Confusing enough?
I remember going into London Audio while at University. This was 25 years ago. The gentleman in charge was very nice. He knew I was not in a position to buy anything, but he sat me down and put on an album side. At the conclusion of the album he came back in, moved the album to a different table, and I listened to the same album side again. At the conclusion he asked me which I preferred. I told him the first one was easily better. He first told me I was now hooked, and then explained that the first listen was a Linn Basic cartridge on a top of the line Linn Ittok arm, with the second being a top of the line Linn cartridge on the basic arm. He explained that the tonearm is the most important part of the LP chain. The TT was a Heybrook TT2.

Your tables are more then enough. Spend your money on the best arm you can afford. After that a good cartridge is easily upgradable in the future.

The phono Pre now becomes the second most important part of the analogue chain. Tubed is my first recommendation. If you don't want to deal with tubes, go with Tom Evans Groove. This should be at the top of any list.
Well My impression is to put a cartridge on a TT that costs half the price of the table.
Or if TT/arm/cart... all generally equal.
This is just a very rough approximation. And spending equal to the TT is done. And spending a tenth is also done.
Not many folks spend a lot more on the cart than on the TT plus arm.
The Scout is bottlenecked by its' lame JMW-9 arm and the MMF-5 has an entry level arm.

Save your money.
Since turntable systems all work through vibrations, you want only the right vibrations getting to the cartridge. If the deck and arm are adding vibrations, the cartridge will pick them up. A better cartridge will more easily pick up those vibrations, as they can't tell which vibrations are the right ones (from the record groove) and which are the wrong ones (from the deck and arm). With an inferior deck that adds vibrations, the result is degraded sound.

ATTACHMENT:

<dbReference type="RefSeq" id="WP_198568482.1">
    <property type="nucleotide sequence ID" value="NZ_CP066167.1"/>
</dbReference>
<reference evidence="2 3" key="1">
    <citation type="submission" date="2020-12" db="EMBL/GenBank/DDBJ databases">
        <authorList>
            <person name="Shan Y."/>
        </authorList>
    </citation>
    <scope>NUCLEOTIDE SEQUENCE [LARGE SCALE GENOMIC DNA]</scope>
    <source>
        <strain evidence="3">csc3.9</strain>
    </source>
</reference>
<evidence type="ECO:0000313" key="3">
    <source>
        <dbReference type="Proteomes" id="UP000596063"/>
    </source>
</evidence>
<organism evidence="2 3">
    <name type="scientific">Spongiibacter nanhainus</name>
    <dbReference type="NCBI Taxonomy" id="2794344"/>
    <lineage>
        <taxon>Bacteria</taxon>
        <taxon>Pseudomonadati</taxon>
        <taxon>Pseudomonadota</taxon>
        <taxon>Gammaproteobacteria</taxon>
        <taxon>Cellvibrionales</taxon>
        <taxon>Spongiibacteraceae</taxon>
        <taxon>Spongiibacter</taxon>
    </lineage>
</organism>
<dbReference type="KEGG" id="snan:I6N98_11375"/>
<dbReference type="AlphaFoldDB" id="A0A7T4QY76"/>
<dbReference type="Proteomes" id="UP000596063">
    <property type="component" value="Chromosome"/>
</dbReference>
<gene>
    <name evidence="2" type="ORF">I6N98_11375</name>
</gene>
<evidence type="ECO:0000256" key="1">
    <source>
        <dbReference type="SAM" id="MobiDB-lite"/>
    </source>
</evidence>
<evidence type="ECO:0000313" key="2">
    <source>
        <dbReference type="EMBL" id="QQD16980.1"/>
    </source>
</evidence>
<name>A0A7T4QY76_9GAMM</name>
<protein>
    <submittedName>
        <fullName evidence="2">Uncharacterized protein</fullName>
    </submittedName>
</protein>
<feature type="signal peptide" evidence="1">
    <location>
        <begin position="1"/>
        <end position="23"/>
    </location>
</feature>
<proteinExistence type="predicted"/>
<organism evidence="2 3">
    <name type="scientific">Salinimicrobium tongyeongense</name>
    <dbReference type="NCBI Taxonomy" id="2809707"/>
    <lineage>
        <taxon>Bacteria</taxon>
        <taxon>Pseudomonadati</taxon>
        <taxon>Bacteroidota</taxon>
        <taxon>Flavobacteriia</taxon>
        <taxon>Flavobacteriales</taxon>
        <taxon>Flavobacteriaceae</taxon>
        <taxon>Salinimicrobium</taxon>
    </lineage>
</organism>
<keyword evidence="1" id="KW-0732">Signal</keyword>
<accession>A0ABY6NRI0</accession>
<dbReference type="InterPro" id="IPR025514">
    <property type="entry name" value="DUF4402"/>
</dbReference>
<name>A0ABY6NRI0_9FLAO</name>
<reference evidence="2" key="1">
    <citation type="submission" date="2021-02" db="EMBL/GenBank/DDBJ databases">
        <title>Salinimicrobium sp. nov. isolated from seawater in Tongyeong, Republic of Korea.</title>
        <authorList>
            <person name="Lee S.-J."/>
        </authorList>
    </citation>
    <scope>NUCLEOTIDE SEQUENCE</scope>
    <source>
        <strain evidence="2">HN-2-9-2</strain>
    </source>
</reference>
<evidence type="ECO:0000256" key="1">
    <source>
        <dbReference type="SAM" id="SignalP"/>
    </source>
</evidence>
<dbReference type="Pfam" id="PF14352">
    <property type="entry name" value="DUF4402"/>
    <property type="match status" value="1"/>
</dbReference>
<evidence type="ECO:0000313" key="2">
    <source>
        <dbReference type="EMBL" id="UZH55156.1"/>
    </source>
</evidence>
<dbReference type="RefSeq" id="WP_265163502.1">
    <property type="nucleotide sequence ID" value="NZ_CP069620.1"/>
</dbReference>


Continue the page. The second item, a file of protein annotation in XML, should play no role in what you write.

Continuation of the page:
Following this logic, you'd want as good a deck and tonearm as possible, as garbage into the cartridge = garbage out of it. I'm not calling either of your decks garbage by any means, but I'm not sure it would be worth your while to go all out with a cartridge. It'll most likely be similar to a great set of speakers ruthlessly revealing all the flaws of an inferior source or amp.

I wouldn't spend much more than the cost of the deck and tonearm on the cartridge. I have a Pro-Ject 1Xpression with Speedbox II and acrylic platter, and run a Dynavector 10x5. While demoing the cartridge, I got to hear the shortcomings of the deck. It's a great match IMO, but the 10x5 is capable of better performance. One of these days when I have more disposable income, more vinyl, more time to listen to it, and my daughter is older than 14 months, I'll buy a better deck for the 10x5.
I actually think it's the other way around. With a cartridge that is just "good", low- to middle-priced, plus a really good tonearm well matched to the cartridge and and an excellent tt, you can get better results than using a very expensive cartridge with mediocre tonearm/tt. So, first get the best tt and tonearm you can afford. Then play with cartridges to your heart's delight (and your ears too).

I hope I accurately figured out what you wanted to know and responded to it.